that gets you through that September USDA report. They’re 3 to 5
cents a bushel. And have the downside
locked in because if for some reason they increase
the yield, who knows, it’s the USDA, so that would
lead to another leg lower and you will be glad
that you have those puts underneath your
unsold bushels. Howell: Hopefully the USDA
doesn’t mess with the market that much and
increase yields, but let’s say they don’t, we
continue to see them either keep yields are
this level, maybe change them a bushel
or two lower. Jeff, can we make back
that $1.20 that we’ve seen from our recent highs? Will we make
that back ever? French: That’s going
to be challenging. That rally was on a
perceived shortage of supply. That perception is gone. Could we have
a smaller crop? Yeah, but we’re still
going to produce a sizeable, good crop. And with current demand
right now we’d have to get all those trade deals done
and we’d have to have a much smaller crop than
what is out there. I’m not going to say never
but it’s going to be unlikely. Howell: What is a more
realistic rally that we could see after the
combines start rolling here? French: I don’t think 40
or 50 cents in the corn, 60, 70 cents in the beans,
I don’t think that’s unrealistic at all. We’ve beat this market up
pretty good down here and I think we could rally. Howell: Okay, the next
question then is not how much we’re going to rally
but when we’re going to rally. We’ve got Gary in Wilton,
Iowa wants to know how soon after those combines
report poor yield will the markets respond? French: I think once we
get halfway harvested is realistic. But you’ve got to look at
history, this is a late year, it’s going to take a
while to get this crop in and if you look at other
late years, which we do, it’s pretty close to 1993. That was a late
crop maturing year. The USDA didn’t start
dropping yields until November of that year and
that is really when that market took off. So it might be until
November or until we get 50%, 60% harvested and
those yield tallies are just simply not there
but we’ll see here soon. Howell: Jeff, if I’m a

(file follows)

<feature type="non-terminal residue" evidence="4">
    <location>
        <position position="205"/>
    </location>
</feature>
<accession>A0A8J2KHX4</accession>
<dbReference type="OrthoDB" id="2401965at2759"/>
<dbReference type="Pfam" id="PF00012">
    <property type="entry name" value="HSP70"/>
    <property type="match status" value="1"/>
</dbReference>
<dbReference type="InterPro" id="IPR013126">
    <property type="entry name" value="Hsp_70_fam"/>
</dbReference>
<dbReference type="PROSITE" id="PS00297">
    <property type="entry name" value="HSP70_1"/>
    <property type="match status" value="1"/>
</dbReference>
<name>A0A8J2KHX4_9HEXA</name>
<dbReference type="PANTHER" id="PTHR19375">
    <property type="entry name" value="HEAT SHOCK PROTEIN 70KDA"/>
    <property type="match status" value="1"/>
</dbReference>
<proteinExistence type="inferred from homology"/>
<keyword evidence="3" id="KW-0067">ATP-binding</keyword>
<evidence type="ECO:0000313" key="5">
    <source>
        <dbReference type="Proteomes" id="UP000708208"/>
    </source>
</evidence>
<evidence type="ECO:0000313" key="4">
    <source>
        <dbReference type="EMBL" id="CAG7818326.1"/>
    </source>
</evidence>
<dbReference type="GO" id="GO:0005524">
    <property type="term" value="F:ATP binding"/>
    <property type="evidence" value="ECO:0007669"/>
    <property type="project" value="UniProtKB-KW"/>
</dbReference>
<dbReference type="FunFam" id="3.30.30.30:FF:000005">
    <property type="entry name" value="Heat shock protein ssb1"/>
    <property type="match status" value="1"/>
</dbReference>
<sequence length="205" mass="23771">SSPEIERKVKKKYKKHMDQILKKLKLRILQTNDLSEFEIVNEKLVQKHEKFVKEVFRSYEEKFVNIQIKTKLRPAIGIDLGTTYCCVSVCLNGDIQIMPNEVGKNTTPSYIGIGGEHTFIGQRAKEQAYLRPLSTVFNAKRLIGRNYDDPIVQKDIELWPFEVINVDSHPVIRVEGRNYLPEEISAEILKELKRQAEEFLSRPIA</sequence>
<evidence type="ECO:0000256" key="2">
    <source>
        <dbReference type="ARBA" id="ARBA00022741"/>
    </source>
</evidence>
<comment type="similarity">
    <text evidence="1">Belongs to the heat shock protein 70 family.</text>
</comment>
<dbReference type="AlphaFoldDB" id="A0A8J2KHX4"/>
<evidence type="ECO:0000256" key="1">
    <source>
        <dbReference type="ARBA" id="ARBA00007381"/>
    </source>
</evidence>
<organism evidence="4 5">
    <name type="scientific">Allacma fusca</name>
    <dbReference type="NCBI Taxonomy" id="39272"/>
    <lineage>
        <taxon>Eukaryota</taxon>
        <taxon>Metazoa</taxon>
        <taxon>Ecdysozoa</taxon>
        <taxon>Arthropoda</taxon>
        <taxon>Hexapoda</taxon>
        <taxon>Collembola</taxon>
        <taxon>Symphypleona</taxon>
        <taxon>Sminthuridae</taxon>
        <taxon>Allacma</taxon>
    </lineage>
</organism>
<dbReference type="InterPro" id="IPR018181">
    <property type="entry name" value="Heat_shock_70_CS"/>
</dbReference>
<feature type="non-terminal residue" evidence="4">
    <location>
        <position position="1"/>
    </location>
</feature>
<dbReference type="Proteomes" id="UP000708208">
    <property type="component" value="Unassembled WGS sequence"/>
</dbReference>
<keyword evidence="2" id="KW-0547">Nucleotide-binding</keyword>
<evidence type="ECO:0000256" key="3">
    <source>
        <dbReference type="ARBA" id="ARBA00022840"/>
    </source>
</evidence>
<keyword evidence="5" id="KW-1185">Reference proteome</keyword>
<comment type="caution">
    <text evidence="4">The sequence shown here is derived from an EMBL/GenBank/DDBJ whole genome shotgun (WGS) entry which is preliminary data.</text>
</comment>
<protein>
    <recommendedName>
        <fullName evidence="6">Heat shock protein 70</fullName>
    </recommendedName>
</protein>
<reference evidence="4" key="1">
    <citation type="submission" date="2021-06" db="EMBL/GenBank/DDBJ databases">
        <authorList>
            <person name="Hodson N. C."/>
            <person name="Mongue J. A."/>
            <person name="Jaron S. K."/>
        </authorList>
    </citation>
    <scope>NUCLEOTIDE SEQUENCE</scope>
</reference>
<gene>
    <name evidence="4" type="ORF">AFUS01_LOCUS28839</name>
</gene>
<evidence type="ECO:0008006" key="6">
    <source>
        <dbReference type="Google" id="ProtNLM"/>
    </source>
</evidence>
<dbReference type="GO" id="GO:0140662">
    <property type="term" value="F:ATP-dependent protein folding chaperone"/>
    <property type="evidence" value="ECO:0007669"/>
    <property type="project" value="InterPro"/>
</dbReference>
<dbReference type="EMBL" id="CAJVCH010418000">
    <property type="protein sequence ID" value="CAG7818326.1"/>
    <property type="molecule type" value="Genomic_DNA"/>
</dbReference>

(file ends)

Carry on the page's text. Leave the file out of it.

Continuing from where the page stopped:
producer and I have some corn that I haven’t sold
ahead should I be looking at some commercial storage
hoping to wait for a rally? French: If you do that
definitely keep something in place below, be long
a put in case this thing goes. But yeah, I don’t want
to turn too bearish down here. We’ve had a good selloff
here and again, I’m using this selloff for my end
users and for my livestock producers to actually buy
some corn and buy the physical feed needs. So I don’t like selling
into this downturn right now. Howell: We had another
interesting question, Jeff, and that was, with
these lower grain prices why haven’t the meat
markets been rallying on these attractive
feed prices? French: But there’s
something to say, obviously the cattle is
something different right now with the plant
closure, there’s too many animals right now for
our capacity and we are holding back animals here. We’re going to work
through that but it’s going to take some time. I’ve been around cattle a
long time, it’s the same cheap corn, cheap cattle,
that typically goes hand in hand. The cattle I know we’ve
had a pretty messy selloff here lately but we’re in
a year where we’ve had record number of cattle on
feed for now six straight months. So we were pretty current,
this fire has stopped that, and we might have a
little bit more pressure to the downside here. Howell: Okay. Jeff, I’ve got a little
bit of a softball question for you for the last one
here coming to us from Scott in Augusta,
Wisconsin. He said, when will the
good old days of farming come back again? Is there a future
for young farmers? French: Yeah there
is, always there is. But we need to start
moving this supply. We have a lot of it and
the demand right now is very low. But yeah there’s a future,
there’s always going to be a future, people need to
eat, American farmers feed the world so I don’t
see that stopping. Yeah, I’m optimistic. There can’t be too much
more negative news that can be built into
this market I hope. So yeah, there’s
definitely a future for young farmers. Howell: Jeff French, thank
you so much for joining us. French: Thanks
for having me. Howell: Join us again next
week when we’ll look at a family business that has
found the right ingredient and Ted Seifried will join
us at the Market to Market table. Until then, thanks for
watching, listening or reading. I’m Delaney Howell. Have a great week!